There’s an infamous scene in Terrence Malick’s Tree of Life where, in the middle of a family drama featuring Brad Pitt, the viewer is treated to a brief interlude with CGI dinosaurs interacting on an ancient riverbed. It seems funny and weird at first, but if you can take it seriously as a really early example of consciousness and decision-making on Earth, its ties to the present begin to make sense. Perhaps, Malick seems to argue, their lives are more relevant to ours than we tend to recognize.
The eccentric San Francisco musician Pauline Anna Strom affectionately referred to her pet iguanas as dinosaurs, and Angel Tears in Sunlight showcases her “capacity to collapse time”, as the press kit notes. Strom, who passed away last December at the age of 74, self-released several albums in the 80s that were relatively unknown. Her output stopped for nearly three decades, until the New York City-based RVNG label remastered and re-released much of this early work on 2017’s Trans-Millenia Music compilation.
That excellent compilation recalled, to me, the late Joanna Brouk’s Hearing Music compilation in its ability to capture the essence of an oft-overlooked trailblazer in electronic music. Brouk, also a Bay Area mainstay of synth-work and also female in a historically male-dominated field (you can add Suzanne Ciani, who studied at Berkeley, to that list), created soundscapes that fall on the ambient side of things. Strom’s music is similarly expansive and relaxing, but it also reverberates with energy.
Strom practiced Reiki healing, a Japanese technique in which the healer transmits ‘universal energy’ via the qi life force. Surely practicing with a kind of timeless, boundless energy informed her habit of crafting music that reached back to primeval territories. Indeed, Angel Tears in Sunlight standout “Small Reptiles on the Forest Floor” rattles and shines with a prehistoric spirit, whereas “Temple Gardens at Midnight”, with its spacey Steve Roach-isms, will click with anyone who uses music to veg out and tap into the cosmos.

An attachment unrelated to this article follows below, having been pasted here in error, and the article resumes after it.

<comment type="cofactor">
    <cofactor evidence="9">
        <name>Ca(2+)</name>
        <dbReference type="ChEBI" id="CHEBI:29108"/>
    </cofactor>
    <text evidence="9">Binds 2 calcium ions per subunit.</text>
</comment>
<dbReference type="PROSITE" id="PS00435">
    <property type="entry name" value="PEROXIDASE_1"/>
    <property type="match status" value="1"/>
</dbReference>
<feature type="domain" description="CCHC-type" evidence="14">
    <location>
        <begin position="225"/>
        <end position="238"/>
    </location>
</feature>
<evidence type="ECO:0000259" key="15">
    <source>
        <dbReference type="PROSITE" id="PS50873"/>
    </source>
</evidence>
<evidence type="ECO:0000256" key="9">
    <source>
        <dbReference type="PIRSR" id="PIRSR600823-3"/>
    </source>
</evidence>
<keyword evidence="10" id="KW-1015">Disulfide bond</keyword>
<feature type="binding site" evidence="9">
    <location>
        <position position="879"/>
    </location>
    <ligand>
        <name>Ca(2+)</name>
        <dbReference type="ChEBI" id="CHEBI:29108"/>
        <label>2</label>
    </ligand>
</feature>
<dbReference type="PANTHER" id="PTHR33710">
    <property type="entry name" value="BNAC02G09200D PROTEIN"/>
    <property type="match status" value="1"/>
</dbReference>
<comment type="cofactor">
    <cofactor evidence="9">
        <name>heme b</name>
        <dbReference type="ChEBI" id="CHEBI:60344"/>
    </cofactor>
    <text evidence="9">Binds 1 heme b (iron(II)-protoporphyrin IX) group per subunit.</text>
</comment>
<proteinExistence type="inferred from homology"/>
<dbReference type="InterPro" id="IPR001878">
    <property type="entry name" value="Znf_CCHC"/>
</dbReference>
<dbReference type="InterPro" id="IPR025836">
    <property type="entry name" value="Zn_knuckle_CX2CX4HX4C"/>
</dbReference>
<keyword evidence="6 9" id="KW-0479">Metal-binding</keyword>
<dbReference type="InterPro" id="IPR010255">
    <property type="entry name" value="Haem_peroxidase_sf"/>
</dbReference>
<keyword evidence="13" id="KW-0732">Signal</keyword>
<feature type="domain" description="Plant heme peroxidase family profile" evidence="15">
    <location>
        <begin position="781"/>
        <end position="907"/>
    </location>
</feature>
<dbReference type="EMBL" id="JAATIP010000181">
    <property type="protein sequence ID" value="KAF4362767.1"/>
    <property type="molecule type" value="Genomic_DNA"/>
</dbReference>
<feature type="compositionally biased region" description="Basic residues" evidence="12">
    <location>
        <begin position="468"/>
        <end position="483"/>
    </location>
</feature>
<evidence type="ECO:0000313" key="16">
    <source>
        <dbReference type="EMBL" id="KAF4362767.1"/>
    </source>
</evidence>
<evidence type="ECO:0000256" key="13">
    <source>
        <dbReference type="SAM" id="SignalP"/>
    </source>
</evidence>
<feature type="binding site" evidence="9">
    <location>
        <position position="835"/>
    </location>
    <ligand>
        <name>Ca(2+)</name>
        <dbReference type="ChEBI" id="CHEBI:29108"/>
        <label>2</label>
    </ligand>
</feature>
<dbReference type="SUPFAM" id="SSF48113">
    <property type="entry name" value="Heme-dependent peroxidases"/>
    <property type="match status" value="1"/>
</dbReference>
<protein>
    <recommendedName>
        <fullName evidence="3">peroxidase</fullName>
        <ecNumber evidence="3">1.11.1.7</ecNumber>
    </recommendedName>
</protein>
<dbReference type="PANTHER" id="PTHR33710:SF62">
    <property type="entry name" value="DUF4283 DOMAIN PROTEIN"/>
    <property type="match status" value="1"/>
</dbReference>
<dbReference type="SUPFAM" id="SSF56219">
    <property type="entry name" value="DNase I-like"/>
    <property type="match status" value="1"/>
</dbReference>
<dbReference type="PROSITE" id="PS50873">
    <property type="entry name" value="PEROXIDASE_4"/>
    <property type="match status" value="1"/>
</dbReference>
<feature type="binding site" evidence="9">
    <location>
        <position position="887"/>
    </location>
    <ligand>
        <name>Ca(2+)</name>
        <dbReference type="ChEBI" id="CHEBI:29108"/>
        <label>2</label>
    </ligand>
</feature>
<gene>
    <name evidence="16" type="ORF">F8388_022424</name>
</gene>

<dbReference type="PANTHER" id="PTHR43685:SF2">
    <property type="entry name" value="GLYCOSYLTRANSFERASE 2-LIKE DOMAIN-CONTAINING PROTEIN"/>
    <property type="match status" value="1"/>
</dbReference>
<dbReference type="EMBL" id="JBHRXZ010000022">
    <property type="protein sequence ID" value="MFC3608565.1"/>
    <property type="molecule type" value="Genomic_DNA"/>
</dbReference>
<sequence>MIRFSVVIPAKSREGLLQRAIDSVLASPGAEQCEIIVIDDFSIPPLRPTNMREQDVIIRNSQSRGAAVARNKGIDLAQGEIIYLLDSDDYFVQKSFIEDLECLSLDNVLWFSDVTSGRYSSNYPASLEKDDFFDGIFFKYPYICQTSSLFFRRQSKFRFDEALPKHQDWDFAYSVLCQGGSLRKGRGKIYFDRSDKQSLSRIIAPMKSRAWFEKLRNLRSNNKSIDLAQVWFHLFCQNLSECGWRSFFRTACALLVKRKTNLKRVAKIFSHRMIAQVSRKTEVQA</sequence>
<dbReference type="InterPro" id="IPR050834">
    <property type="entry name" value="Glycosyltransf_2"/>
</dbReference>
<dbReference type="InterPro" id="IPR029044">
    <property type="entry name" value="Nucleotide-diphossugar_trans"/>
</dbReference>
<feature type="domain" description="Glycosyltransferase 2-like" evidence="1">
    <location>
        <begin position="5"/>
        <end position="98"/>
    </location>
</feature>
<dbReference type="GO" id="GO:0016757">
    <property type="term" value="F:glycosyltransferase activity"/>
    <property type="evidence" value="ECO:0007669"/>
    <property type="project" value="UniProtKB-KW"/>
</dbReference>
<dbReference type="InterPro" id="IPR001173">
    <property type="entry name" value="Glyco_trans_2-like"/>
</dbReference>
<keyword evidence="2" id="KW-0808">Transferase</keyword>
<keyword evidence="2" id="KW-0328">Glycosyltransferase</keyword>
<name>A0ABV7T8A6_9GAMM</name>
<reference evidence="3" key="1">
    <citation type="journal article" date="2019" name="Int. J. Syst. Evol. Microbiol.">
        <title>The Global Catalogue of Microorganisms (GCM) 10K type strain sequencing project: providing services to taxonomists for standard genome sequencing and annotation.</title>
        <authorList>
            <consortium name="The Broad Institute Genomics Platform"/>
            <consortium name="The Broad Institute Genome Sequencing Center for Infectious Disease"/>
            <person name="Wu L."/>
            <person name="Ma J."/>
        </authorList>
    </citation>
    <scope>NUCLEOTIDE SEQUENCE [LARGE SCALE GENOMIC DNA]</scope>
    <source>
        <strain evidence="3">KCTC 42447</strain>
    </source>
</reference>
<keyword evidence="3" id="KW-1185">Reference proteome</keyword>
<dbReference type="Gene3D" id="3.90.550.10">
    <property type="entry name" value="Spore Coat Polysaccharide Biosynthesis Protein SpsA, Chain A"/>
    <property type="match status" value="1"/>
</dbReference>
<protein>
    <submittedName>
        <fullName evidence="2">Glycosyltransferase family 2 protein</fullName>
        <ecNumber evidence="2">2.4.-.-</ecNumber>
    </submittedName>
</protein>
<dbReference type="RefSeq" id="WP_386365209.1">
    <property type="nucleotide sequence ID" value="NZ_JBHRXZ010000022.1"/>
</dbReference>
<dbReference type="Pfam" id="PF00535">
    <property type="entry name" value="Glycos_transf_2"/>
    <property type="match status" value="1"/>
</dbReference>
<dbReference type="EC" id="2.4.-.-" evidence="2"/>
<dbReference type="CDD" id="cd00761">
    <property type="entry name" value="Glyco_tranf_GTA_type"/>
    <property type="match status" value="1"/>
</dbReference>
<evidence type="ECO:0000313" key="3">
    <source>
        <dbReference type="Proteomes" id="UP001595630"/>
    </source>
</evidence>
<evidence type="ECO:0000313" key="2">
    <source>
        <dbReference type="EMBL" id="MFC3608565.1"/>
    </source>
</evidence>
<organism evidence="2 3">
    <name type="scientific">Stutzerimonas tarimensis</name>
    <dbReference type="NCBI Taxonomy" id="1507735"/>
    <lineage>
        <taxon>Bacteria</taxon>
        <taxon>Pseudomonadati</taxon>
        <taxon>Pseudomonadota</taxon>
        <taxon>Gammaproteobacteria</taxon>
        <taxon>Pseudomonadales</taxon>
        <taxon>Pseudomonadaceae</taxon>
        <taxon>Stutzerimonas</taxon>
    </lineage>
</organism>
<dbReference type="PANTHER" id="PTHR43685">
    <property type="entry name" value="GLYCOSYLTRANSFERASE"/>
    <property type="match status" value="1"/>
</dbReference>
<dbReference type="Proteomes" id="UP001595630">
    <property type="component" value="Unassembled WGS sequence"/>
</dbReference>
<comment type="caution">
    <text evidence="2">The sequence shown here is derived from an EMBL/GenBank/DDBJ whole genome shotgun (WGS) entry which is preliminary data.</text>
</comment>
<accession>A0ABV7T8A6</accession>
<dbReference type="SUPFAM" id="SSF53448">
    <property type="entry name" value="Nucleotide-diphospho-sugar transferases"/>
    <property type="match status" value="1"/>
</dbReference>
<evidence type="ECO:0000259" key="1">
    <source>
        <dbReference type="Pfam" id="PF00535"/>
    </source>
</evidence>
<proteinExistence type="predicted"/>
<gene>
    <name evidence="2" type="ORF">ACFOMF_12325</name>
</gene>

The music of Angel Tears in Sunlight is in no hurry, but stick around and it will take you to zones that breathe with ancient life. By the end of closer “Tropical Rainforest”, the forest has come alive as a brilliant symphony: the crickets chirping in time with the synths, the bubbling bogs brimming with curious fauna.
Note that, although her music reaches into the Triassic period, Strom’s skill as a musician was not stuck in the past: “Marking Time” suggests the MIDI work of James Ferraro more than any 20th century musician. This only makes her untimely passing more tragic, as clearly she was still capable of creating lasting music even in her older age. Thankfully, the fine folks at RVNG have revealed that they have some more Strom music to comb through and eventually release. Until then, Angel Tears in Sunlight serves as another worthy album from an unheralded talent.